Advanced MS

Advanced MS is a description of the level of the burden and difficulties that MS is causing you, rather than the type of MS you have. 

Your MS may be advanced if you:

  • have multiple MS symptoms at the same time which are ongoing
  • are dependent on others for some or all of your care and support needs 
  • have significant physical impairment.

Some people when experiencing a relapse may be affected very severely, with symptoms and disability suddenly getting much worse. As the relapse resolves symptoms typically improve either partially or completely; whereas the worsening of MS to the point where it might be considered 'advanced' typically happens more gradually and the symptoms don't go away. For some people this worsening of symptoms can happen rapidly.

Symptoms of advanced MS

Many of these symptoms are the same as you can get at other stages of MS. However, with advanced MS you are likely to have many of these symptoms all at the same time. The symptoms can also be difficult to treat. Specialist rehabilative palliative care may be useful for a short period of time if some symptoms are proving particularly difficult to treat, for example if you have severe pain which isn't responding well to treatment.

If you have advanced MS, respite care may be appropriate to give you, and the family members or carers who look after you, a break and some time to yourselves and a change of environment.

Advanced MS versus progressive MS

Progressive MS is defined as an increase in disability over time. People with progressive MS may be able to walk independently, work and need minimal help to carry out most daily activities. So a person with progressive MS may not necessarily have advanced MS, although some will. People with advanced MS typically need greater assistance to carry out routine tasks, and need support from a range of health and social care services.

Many of the symptoms seen in advanced MS are similar to those seen in a person with end stage MS. However the treatment is different. Treatment for advanced MS aims to help a person to improve medically, whereas with end stage MS the focus shifts to helping a person live to the end of their life with respect, dignity and as comfortably as possible.

Who can help?

If you have advanced MS, you are likely to be very familiar with your usual symptoms and have considerable experience with how to treat and manage them. This doesn't mean that there's nothing more that can be done. Treatment options change, and your symptoms may change over time. Keep communicating with your health team to ensure you have the best options in place for you.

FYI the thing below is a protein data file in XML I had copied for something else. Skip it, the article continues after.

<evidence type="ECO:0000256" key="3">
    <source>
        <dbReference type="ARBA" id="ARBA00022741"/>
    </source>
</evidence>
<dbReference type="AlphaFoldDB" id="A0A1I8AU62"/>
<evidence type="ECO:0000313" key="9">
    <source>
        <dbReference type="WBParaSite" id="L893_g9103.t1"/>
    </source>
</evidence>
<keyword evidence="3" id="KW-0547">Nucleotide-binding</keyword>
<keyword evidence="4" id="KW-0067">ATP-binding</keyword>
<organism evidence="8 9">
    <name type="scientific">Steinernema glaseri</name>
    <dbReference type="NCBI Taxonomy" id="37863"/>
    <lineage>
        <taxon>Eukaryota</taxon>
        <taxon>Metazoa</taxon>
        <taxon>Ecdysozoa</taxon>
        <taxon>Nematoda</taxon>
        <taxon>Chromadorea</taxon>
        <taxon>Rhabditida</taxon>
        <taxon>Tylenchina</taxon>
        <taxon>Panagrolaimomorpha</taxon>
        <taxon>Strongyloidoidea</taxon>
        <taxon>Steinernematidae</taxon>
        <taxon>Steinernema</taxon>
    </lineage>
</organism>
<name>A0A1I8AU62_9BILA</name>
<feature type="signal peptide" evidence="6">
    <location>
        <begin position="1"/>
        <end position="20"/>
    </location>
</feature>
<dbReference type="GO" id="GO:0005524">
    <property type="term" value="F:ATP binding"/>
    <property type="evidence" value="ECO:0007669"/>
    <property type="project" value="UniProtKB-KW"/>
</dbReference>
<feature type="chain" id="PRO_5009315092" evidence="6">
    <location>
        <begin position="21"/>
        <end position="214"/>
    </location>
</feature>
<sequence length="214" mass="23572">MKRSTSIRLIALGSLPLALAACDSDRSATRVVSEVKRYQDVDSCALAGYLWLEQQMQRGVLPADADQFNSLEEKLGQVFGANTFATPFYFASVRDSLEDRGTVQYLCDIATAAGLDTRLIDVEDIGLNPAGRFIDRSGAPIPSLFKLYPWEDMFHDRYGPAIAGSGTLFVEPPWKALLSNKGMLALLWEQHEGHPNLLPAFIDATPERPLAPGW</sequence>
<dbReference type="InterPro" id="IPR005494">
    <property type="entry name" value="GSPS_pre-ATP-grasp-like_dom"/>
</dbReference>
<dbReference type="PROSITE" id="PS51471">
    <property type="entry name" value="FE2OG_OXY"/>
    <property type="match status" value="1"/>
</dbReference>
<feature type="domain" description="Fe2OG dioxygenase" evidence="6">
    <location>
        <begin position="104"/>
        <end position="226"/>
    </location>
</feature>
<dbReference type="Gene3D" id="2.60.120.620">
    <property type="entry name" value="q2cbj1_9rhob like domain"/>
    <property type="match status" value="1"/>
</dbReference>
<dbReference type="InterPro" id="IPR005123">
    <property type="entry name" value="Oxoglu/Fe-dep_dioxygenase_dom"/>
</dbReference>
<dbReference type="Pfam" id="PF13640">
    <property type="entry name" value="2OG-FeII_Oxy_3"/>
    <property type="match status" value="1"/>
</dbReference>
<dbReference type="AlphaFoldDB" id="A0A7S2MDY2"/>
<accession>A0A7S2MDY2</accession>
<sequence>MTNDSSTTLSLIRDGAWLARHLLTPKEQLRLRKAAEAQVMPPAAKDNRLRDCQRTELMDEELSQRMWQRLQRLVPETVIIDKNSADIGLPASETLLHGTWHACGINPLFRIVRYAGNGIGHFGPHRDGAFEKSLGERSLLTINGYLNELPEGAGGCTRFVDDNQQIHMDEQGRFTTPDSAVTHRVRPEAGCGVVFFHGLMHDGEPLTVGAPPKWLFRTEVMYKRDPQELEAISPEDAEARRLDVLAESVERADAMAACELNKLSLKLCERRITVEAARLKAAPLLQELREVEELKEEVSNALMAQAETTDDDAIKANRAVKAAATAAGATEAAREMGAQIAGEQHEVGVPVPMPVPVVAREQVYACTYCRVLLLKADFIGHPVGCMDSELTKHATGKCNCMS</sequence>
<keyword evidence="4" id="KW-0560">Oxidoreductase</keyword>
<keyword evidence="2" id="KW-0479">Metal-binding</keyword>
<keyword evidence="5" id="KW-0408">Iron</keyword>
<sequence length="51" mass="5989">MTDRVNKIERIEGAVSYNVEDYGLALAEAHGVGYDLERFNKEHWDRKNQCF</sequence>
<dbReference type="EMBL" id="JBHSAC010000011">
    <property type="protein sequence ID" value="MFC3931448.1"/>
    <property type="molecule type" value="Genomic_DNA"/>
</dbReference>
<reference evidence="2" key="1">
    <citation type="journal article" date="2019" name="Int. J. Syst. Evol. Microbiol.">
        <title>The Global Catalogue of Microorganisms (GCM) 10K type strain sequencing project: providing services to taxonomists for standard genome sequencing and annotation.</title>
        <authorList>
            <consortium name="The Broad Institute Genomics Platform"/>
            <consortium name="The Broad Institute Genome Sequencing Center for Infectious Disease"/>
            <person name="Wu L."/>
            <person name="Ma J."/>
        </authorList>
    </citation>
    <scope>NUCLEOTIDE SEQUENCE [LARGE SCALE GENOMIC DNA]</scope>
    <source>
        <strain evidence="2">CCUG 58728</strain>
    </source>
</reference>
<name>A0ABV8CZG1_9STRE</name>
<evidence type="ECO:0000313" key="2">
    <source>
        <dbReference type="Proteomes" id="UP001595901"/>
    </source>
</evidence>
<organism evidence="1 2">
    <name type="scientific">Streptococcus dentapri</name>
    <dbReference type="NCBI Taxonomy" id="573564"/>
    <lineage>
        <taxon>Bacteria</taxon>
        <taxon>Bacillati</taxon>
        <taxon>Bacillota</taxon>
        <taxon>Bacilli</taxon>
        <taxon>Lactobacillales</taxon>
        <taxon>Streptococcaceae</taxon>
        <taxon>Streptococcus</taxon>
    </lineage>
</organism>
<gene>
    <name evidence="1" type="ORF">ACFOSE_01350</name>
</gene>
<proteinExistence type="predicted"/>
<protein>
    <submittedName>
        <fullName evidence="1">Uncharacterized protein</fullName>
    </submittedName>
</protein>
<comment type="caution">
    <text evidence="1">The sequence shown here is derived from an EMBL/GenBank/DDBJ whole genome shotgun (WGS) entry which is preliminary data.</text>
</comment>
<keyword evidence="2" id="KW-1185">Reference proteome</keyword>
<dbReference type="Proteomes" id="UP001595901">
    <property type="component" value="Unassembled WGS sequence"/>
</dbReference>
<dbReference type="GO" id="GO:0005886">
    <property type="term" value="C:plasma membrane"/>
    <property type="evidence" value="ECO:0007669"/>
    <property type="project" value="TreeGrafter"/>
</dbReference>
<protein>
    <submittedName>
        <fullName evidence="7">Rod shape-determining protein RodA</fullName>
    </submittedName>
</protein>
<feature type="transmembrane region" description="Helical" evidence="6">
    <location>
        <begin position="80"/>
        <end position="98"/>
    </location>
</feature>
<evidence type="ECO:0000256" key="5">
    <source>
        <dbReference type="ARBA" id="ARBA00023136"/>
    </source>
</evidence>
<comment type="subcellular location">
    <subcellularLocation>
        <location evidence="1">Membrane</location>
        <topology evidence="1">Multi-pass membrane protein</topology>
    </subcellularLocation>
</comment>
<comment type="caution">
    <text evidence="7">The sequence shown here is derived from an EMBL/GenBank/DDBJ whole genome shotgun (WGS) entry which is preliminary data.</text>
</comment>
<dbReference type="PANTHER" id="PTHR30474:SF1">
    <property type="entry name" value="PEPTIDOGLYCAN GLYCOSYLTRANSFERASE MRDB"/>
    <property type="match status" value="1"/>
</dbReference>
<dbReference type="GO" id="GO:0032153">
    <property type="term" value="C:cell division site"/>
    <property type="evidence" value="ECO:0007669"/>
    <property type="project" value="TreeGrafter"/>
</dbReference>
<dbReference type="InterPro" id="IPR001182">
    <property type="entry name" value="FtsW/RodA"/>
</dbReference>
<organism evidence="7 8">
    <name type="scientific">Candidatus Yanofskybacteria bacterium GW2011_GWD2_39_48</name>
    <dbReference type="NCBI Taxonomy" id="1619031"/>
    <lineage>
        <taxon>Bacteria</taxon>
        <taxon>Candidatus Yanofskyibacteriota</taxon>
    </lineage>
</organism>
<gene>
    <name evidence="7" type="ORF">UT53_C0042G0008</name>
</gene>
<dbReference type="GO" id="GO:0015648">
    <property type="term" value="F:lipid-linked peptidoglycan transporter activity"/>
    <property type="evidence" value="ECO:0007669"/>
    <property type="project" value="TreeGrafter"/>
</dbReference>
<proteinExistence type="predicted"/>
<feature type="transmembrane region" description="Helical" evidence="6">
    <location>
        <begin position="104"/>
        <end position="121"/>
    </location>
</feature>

Your GP

Aim to develop a strong relationship with your GP, who is likely to be managing your symptoms and ongoing medication. Try and see the same person each time, where possible. Explore the clinic options at your GP service. Your GP should be able to refer you to local services such as continence services, wheelchair services, rehabilitation, a respiratory clinic or general health and social care.

MS specialist

You may not necessarily see a neurologist on a regular basis if you have advanced MS that is progressive. If your MS is advanced but you still have relapses, then you could still be monitored by a neurologist and taking a disease modifying drug. Either way, you should ideally be offered an annual review, according to the NICE clinical guidelines on the management of MS.

Occupational therapist

Occupational therapists can be very useful to people with advanced MS. They may be able to make home visits to assess your needs, and suggest or provide equipment or strategies to help with everyday life. These might include ramps, hoists, and other adaptations to make life easier.

Continence service

Bladder and bowel problems are common in advanced MS and can complicate your care needs. A continence service can help you with techniques or medication to manage your bladder or bowel issues, and provide equipment such as catheters or pads.

Speech and language therapist

You may have found that advanced MS affects your chest, mouth, neck and throat. This can have knock-on effects on the strength of your breathing or speech, or in the co-ordination of eating and drinking. A speech and language therapist can advise and assist with all of these aspects.

Advance care planning

If you don't already have an advance care plan in place, this is something you might like to consider discussing with a health professional involved in your care. Advance care planning (ACP) is a process through which you can think about how you would like to be cared for in the future and a chance to talk through what might happen and what your treatment options might be. It's also a way of making your wishes known if you're ever in the position where you're unable to decide for yourself and you need someone else to do it on your behalf.

Advance care planning can help you prioritise what's important to you and make choices that help you maintain control over your life. It's also a way to get your voice heard if you feel very strongly about something, such as a treatment you know you wouldn't want to have.

Having an advance care plan in place means that it's more likely you'll receive the care you want, in the place of your choice.

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